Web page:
Flight number: JQ49
Aircraft Type: Boeing 787-8
Route: Gold Coast to Seoul
Class: Business Class
Fantastic service and a smooth and easy journey is what I received on the inaugural Gold Coast–Seoul flight on 8 December 2019.
In 2007 Jetstar introduced Australians to Japan, offering a budget-friendly service to Osaka and Tokyo and arguably putting the destination on our maps.
This year Jetstar's trailblazing continues with the launch of the first low-cost flights to connect Australia to South Korea.
It's a key move for the airline, which is not only expanding its international network, but introducing Australia to Seoul and its rich culture and cuisine.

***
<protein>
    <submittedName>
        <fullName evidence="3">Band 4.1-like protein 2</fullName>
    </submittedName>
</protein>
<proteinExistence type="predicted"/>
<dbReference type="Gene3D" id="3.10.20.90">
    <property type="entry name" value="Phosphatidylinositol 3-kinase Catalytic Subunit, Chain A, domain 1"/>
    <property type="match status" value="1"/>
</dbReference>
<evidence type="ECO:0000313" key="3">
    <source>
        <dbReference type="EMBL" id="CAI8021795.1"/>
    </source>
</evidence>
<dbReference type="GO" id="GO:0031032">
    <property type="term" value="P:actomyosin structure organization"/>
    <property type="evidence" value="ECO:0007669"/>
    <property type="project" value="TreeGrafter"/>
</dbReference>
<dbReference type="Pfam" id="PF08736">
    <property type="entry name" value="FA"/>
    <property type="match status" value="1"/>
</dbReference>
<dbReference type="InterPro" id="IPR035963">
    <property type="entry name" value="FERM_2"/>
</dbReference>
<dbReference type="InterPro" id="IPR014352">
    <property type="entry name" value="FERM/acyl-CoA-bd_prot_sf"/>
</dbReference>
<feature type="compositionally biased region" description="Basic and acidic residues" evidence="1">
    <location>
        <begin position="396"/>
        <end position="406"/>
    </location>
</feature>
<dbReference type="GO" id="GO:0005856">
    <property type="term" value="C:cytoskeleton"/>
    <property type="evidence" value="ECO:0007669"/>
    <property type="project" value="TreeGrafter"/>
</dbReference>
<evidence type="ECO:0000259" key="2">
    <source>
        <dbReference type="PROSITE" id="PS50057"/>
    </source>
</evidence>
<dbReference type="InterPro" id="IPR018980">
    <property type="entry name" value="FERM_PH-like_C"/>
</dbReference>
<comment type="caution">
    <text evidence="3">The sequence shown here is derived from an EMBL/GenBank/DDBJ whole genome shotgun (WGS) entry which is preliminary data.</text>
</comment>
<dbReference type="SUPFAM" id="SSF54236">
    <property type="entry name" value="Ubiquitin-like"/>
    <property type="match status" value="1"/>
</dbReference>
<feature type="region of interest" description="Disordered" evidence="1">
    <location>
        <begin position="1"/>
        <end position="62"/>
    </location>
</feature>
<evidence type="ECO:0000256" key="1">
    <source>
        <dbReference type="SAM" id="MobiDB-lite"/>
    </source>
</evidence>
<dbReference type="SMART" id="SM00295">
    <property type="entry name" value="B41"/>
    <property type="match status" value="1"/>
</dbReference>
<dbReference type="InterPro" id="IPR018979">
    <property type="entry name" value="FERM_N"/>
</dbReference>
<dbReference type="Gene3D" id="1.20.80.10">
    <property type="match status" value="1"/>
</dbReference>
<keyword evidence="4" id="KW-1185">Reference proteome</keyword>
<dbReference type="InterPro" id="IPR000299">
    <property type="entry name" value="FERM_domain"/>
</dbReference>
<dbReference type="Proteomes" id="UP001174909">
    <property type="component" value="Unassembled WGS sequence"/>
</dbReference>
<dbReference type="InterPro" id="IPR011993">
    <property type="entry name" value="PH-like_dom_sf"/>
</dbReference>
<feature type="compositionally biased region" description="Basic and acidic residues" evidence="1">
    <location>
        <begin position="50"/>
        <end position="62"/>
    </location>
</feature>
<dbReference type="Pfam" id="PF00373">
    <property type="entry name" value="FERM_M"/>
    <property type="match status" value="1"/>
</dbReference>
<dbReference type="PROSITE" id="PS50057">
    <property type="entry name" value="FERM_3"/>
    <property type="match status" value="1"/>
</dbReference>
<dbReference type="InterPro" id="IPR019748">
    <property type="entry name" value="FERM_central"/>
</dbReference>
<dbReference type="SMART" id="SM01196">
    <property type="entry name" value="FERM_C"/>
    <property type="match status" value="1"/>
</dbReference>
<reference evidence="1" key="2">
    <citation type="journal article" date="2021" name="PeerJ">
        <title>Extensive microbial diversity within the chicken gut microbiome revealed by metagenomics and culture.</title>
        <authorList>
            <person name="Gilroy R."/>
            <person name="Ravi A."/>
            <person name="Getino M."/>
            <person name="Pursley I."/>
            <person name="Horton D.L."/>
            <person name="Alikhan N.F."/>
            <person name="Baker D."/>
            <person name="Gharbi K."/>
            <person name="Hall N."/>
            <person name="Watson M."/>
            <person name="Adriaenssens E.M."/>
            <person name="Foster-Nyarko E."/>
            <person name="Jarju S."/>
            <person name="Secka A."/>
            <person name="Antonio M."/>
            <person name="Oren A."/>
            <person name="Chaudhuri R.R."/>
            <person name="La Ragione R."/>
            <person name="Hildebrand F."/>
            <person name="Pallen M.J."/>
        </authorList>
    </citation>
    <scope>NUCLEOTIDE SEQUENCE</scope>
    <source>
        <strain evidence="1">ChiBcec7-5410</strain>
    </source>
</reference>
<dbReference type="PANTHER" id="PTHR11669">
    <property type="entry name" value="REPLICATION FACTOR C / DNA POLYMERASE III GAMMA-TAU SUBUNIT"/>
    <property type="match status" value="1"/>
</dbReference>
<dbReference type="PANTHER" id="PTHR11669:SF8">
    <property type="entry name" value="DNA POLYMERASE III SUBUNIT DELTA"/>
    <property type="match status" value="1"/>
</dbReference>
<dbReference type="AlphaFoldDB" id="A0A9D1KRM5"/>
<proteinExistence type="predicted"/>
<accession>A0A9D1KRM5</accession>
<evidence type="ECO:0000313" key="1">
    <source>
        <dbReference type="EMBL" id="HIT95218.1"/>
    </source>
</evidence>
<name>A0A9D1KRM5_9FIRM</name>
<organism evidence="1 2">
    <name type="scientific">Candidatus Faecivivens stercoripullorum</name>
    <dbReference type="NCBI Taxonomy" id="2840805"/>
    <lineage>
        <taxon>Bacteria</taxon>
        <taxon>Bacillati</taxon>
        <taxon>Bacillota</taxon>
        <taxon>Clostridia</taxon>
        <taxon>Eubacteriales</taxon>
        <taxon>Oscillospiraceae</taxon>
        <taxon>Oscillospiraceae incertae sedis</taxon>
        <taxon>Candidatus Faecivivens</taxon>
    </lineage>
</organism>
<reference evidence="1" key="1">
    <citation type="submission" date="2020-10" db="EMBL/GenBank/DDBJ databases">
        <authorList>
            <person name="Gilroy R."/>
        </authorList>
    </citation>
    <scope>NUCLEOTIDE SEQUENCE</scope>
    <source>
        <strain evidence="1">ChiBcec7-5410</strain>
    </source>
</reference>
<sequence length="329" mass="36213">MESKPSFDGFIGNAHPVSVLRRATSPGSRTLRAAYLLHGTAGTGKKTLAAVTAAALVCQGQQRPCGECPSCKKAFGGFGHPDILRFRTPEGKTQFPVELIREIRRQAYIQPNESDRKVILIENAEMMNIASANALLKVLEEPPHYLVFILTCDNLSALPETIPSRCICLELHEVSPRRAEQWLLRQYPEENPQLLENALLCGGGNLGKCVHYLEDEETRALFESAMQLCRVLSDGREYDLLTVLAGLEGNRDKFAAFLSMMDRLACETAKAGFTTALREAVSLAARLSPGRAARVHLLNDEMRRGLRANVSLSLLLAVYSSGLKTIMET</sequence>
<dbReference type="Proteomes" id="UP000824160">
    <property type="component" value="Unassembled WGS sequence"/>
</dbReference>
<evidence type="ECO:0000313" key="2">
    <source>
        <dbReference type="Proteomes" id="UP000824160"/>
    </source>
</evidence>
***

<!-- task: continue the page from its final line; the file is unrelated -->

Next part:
I was lucky enough to be invited by the airline to experience the inaugural flight on 8 December 2019.
After much fanfare including speeches, a K-Pop performance and a celebratory cake, I hopped onto the sold-out flight for a journey of 9 hours and 40 minutes in my seat at the pointy end of the plane.
Here's how it went down.
Flight number: JQ49
Aircraft Type: Boeing 787-8
Route: Gold Coast to Seoul
Class: Business Class
Flights along the Gold Coast–Seoul route depart three times weekly on Sundays, Wednesdays and Fridays. And at 10 hours long you really can make a short trip of it if you prefer.
On Sundays flights depart at 11:35am to arrive in Seoul by 8:15pm the same day. You can then take to the city for three days (Monday to Wednesday) before returning home on the 10:15pm Wednesday flight, which is what I did.
The beauty of the return flight is that it is overnight, getting you back to the Gold Coast by 8:30am. If you're brave you can return back to work that very day.
Alternatively you can make a weekend of it to experience Seoul's nightlife at its best by flying out on Wednesday at 11:35am and spending Thursday to Sunday in Seoul, then flying back on Sunday night.